Life on the North Korean Border

A tourist takes a selfie in front of a barbed wire fence near the demilitarized zone separating the two Koreas in Paju, South Korea, on January 8. REUTERS/Kim Hong-Ji

PANMUNJOM, South Korea (Reuters) - In a tiny mess hall set amid pine trees and rose bushes on the heavily fortified Korean border, a lunch of steak and asparagus is served. Outside, birdsong competes with the drone of North Korean loudspeakers blaring propaganda.

"This is the best restaurant in the DMZ," says Major General Mats Engman, who heads the Swedish delegation to the Neutral Nations Supervisory Commission (NNSC), set up after the 1950-53 Korean War to uphold a fragile armistice in place of a peace treaty.

Originally a four-nation commission including representatives on the North Korean side from Poland and the former Czechoslovakia, only the Swedes and Swiss remain, based in 1950s-era huts just metres from North Korea.

The camp is staffed by five Swedish and five Swiss officers, a fraction of the 200 based there in the mid-1950s.

The NNSC holds weekly meetings in a light blue hut straddling the border inside the Demilitarized Zone (DMZ), the world's most heavily defended frontier, sharing with the North Koreans the minutes of its proceedings in a wooden mail box.

"Since May 1995, they've never emptied that pigeon hole," said Swiss Major General Urs Gerber.

"Their argument is they can't take mail from an organization which doesn't exist," said Gerber, who this week presided over the group's 3,500th meeting.

The NNSC empties the mail box every few months to stop it overflowing.

North Korea, which has long sought a peace treaty with the United States, has said the armistice is "long defunct" and, with it, the NNSC has been "forgotten in history".

Isolated North Korea and the rich, democratic South are still technically at war after the 1950-53 conflict ended in the armistice, not a treaty. China and North Korea fought side-by-side against a U.S.-backed South Korea, which joined forces under the U.N. flag.

U.S. troops now in South Korea are under the command of a U.S. general who also heads the United Nations Command - the only active U.N. fighting force in the world.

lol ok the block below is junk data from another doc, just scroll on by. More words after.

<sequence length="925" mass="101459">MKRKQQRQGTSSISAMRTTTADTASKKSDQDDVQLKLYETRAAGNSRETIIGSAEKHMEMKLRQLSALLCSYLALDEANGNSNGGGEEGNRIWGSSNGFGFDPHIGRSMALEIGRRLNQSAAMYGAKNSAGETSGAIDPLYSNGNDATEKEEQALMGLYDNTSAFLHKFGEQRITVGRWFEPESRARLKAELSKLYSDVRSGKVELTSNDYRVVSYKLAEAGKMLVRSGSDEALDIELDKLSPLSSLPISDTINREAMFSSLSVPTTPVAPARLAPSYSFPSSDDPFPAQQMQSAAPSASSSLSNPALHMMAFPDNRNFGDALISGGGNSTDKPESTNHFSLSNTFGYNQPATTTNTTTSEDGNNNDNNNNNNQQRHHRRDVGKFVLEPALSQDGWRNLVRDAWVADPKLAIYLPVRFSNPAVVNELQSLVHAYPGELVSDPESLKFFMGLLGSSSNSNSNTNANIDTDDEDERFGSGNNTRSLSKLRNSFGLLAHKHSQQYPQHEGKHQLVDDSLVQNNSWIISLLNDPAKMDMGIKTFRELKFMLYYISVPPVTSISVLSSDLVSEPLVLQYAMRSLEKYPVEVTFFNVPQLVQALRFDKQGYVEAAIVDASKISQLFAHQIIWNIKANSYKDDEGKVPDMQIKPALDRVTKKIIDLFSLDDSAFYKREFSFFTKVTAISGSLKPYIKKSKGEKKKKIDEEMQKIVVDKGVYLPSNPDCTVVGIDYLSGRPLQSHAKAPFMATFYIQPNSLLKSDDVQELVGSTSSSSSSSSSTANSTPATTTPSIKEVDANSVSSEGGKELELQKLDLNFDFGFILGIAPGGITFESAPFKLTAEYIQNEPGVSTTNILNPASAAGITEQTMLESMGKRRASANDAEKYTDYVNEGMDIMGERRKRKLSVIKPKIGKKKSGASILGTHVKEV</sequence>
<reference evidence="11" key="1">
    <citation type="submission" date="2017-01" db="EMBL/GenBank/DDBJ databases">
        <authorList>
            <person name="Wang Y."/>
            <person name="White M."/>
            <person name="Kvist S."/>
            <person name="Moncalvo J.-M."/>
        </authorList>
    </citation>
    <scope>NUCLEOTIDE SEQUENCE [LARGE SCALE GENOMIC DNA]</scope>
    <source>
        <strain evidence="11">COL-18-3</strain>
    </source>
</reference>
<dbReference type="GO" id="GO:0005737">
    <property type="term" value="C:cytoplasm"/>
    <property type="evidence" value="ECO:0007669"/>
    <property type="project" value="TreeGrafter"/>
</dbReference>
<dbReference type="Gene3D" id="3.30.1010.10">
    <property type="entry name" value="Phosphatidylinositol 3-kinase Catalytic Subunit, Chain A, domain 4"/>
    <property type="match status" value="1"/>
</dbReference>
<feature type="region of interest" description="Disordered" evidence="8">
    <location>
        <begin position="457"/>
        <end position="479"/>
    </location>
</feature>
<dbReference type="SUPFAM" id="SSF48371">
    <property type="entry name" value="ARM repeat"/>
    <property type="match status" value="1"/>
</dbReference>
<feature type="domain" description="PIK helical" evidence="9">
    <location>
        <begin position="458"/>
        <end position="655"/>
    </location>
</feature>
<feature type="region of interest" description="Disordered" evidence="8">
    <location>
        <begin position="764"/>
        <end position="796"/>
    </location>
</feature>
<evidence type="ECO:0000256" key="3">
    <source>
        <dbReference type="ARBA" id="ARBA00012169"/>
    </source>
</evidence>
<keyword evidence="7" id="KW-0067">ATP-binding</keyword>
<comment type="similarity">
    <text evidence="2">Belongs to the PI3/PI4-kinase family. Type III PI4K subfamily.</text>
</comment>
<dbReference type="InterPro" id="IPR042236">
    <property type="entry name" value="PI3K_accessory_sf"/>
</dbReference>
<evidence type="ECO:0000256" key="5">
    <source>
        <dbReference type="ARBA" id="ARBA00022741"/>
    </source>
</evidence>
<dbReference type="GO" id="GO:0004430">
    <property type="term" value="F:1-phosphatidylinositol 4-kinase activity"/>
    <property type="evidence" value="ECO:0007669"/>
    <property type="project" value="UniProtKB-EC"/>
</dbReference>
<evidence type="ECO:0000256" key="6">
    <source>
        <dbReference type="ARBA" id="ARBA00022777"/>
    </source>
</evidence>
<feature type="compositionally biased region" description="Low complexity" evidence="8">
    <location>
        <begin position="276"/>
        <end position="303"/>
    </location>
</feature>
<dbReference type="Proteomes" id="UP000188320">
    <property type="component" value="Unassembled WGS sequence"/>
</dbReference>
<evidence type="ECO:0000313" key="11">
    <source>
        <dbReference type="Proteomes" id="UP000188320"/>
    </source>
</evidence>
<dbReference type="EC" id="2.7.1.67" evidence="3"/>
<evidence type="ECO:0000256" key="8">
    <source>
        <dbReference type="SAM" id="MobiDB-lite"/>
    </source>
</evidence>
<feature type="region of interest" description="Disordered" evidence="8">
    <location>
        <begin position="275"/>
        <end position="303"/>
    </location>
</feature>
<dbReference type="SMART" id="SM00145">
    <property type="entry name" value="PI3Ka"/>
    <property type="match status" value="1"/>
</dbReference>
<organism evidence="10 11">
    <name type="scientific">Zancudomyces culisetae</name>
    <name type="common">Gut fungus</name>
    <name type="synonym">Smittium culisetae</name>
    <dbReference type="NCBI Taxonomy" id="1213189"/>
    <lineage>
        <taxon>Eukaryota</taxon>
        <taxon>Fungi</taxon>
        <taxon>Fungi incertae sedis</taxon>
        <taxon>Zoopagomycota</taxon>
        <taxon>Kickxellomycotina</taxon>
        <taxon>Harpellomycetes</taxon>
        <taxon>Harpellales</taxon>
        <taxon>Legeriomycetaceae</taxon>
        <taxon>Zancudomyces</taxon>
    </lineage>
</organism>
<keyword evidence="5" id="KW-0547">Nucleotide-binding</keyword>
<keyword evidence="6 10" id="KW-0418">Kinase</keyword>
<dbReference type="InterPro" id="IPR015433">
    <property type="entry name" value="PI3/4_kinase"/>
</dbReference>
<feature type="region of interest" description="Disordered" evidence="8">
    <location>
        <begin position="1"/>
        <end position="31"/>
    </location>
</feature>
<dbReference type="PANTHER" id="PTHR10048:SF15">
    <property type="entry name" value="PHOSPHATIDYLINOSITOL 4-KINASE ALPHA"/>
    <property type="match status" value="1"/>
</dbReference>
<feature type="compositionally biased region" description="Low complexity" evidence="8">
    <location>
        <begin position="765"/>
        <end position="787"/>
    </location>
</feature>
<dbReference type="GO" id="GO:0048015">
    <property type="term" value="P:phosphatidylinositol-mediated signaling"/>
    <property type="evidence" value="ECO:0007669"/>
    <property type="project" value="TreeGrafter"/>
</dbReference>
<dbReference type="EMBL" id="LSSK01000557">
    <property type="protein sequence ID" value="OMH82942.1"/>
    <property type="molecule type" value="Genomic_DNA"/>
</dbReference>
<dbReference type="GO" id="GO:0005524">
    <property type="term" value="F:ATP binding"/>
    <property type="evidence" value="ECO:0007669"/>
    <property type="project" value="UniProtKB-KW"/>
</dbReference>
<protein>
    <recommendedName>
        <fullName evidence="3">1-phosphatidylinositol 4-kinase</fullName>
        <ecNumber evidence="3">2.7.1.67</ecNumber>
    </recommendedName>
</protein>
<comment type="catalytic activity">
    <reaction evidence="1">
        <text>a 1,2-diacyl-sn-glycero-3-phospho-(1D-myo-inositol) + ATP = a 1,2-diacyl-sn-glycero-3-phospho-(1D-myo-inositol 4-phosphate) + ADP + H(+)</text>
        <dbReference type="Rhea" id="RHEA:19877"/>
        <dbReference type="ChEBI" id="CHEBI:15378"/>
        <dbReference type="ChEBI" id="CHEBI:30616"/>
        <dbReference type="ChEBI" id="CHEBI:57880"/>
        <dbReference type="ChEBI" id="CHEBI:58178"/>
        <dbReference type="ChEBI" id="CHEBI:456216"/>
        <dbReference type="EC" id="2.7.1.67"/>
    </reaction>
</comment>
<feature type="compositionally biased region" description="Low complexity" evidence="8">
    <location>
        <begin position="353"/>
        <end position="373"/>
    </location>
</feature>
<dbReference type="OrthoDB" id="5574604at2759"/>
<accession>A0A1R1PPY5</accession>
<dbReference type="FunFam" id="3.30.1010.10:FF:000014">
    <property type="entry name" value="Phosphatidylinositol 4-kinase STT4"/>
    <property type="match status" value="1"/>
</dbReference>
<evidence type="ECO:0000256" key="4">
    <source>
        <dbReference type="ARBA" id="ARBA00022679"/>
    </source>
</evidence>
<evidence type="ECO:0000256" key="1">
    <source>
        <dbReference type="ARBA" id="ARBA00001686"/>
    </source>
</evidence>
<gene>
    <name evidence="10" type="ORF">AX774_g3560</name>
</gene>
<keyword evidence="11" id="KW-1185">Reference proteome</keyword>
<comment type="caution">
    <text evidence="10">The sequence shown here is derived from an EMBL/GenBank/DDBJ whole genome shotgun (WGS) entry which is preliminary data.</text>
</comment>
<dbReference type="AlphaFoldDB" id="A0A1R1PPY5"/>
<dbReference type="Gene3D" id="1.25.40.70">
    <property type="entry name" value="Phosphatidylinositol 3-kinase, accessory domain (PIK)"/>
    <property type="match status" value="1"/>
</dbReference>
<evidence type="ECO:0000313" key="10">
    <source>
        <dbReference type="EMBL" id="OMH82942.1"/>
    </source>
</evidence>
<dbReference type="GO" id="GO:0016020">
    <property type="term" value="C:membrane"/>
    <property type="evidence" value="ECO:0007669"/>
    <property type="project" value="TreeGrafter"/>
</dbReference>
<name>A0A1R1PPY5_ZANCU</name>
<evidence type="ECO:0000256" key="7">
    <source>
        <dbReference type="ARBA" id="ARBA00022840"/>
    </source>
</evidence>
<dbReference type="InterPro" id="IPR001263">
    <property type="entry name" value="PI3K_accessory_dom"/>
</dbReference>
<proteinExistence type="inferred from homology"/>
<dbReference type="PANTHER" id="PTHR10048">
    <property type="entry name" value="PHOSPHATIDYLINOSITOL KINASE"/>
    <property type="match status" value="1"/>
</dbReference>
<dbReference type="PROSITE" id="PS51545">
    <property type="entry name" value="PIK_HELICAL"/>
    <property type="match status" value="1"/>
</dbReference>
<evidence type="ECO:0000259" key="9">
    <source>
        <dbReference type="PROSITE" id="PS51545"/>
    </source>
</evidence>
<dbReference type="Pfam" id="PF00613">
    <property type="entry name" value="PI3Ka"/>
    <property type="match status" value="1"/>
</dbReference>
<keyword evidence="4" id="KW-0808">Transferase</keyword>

North Korea stopped recognizing the NNSC in 1995 when it expelled the Polish delegation after the Soviet Union collapsed. Two years earlier it had kicked out its Czechoslovakian delegation after the country split into Slovakia and the Czech Republic.

"They call us a ghost organization," said Gerber.

The only independent military body on the Korean peninsula, the NNSC has reinvented its post-Cold War self as an impartial observer to the annual U.S.-South Korea military exercises that the North complains are preparation for attack and the U.S.-South Korean side says are defensive.

Through regular inspections, Swiss and Swedish officers make sure those exercises don't infringe the armistice.

The NNSC also operates an education program, traveling to South Korean frontline units to lecture on the armistice that ended hostilities in 1953. And it is that document, not the Swedish, Swiss or U.S. capitals, from which the NNSC takes its orders.

"Only a peace treaty or war would end our operation here," said Gerber.


A bright red Swiss Club houses a pool table and is decorated with cow bells, while its Swedish counterpart has a fireplace and Viking helmet.

In the early 1970s, before enemy soldiers were locked in a face-to-face stand-off at Panmunjom, North Korean generals would occasionally visit for a quiet drink at the Swiss Club bar.

"It's like a resort here," said Engman, a Swedish air force general. "It's nice and quiet. The air is fresh".

Wary of the complacency the holiday camp atmosphere can breed, NNSC staff remain on high alert to the dangers beyond the camp's perimeter fence. No independent body exists to make sure Pyongyang upholds its side of the armistice.

The sound of a pop from the thick North Korean woods can be heard some nights, as a deer or wild boar treads on a landmine.

This year, the biggest disturbance has been North Korean propaganda broadcasts, turned on in response to South Korean speakers after Pyongyang tested its fourth nuclear device in January in defiance of U.N. resolutions.

"It's an irritation," Engman said. "It's not on the level that we can't sleep. But some nights you have to use ear plugs."


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